When you’re a spectator, you get to yell at the referee, the other team and even your own players if you want to.

When you’re a spectator, you get to eat a hot dog or pie while expecting others to maintain their discipline to perform at an elite level.

When you’re a spectator you can write angry online diatribes about how useless your least favourite player is.

When you’re a spectator you can question the wisdom of trading one of your favourite players.

When you’re a spectator, you never lose, but you never win either.  You get to sing your team’s song, but only because of what others have done.

Similarly in life, when you’re a spectator, you can criticise and judge others without actually ever doing anything useful yourself.

But when you’re in the game, you walk off the field of battle exhausted, but knowing that you’ve given your all.

When you’re in the game, you have the opportunity to make mistakes, learn from them and improve.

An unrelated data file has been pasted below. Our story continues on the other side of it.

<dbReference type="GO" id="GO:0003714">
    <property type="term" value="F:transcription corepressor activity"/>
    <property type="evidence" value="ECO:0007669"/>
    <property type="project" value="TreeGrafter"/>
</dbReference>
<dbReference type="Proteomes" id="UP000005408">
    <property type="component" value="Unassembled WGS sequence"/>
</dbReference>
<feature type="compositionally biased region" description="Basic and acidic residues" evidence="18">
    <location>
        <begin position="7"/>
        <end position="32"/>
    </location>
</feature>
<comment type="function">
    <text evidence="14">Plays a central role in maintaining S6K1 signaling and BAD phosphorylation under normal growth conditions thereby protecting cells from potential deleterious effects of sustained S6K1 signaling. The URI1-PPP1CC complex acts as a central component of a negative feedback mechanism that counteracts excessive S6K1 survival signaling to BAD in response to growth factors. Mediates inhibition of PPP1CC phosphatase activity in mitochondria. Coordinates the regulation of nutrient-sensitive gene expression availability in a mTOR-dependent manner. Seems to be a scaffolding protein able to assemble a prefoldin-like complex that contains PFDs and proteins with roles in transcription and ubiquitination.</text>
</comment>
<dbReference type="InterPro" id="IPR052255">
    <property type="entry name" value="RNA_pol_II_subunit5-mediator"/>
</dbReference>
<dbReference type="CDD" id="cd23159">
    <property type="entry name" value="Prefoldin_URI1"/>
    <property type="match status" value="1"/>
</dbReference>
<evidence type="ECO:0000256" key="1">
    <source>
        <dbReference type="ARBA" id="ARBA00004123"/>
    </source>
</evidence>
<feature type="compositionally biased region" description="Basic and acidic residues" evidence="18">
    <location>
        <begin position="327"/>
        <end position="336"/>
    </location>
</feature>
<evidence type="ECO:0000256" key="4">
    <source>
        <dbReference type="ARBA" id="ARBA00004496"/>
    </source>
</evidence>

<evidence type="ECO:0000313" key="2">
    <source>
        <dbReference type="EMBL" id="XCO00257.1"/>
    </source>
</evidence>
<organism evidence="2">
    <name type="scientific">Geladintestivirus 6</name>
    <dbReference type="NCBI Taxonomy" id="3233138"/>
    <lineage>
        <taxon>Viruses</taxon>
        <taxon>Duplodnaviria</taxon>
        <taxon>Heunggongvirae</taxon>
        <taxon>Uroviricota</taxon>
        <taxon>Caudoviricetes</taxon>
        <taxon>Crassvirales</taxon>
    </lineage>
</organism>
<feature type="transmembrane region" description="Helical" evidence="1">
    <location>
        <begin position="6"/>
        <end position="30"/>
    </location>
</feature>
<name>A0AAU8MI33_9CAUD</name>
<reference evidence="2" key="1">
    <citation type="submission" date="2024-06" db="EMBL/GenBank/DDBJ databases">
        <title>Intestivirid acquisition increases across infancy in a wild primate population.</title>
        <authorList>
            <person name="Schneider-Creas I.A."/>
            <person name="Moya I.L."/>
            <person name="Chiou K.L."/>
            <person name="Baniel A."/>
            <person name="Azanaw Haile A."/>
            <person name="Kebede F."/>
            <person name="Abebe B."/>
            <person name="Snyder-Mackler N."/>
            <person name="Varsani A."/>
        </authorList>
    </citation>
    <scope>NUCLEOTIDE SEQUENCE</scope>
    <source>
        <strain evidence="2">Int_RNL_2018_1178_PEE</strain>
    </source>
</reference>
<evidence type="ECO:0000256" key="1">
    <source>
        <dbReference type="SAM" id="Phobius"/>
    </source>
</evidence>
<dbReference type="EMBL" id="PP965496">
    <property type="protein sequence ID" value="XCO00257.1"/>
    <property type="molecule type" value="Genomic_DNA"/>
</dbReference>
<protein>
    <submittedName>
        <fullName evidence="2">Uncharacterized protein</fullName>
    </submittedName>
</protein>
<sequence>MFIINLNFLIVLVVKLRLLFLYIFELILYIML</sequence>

When you’re in the game you feel the pain of defeat, but the ecstasy of victory.

When you’re in the game, you (perhaps naively) wish that the spectators would get more involved themselves rather than offer unhelpful advice from the cheap seats.

For everyone, there’s a locker somewhere with your name on it.  It contains a uniform in your size.

There’s a business, charity, church, school or other organisation somewhere that needs you to get in the game.

There’s a job to be done that requires discipline, work, passion, risk and the potential for pain.

Stop watching and start contributing.

Get in the game!

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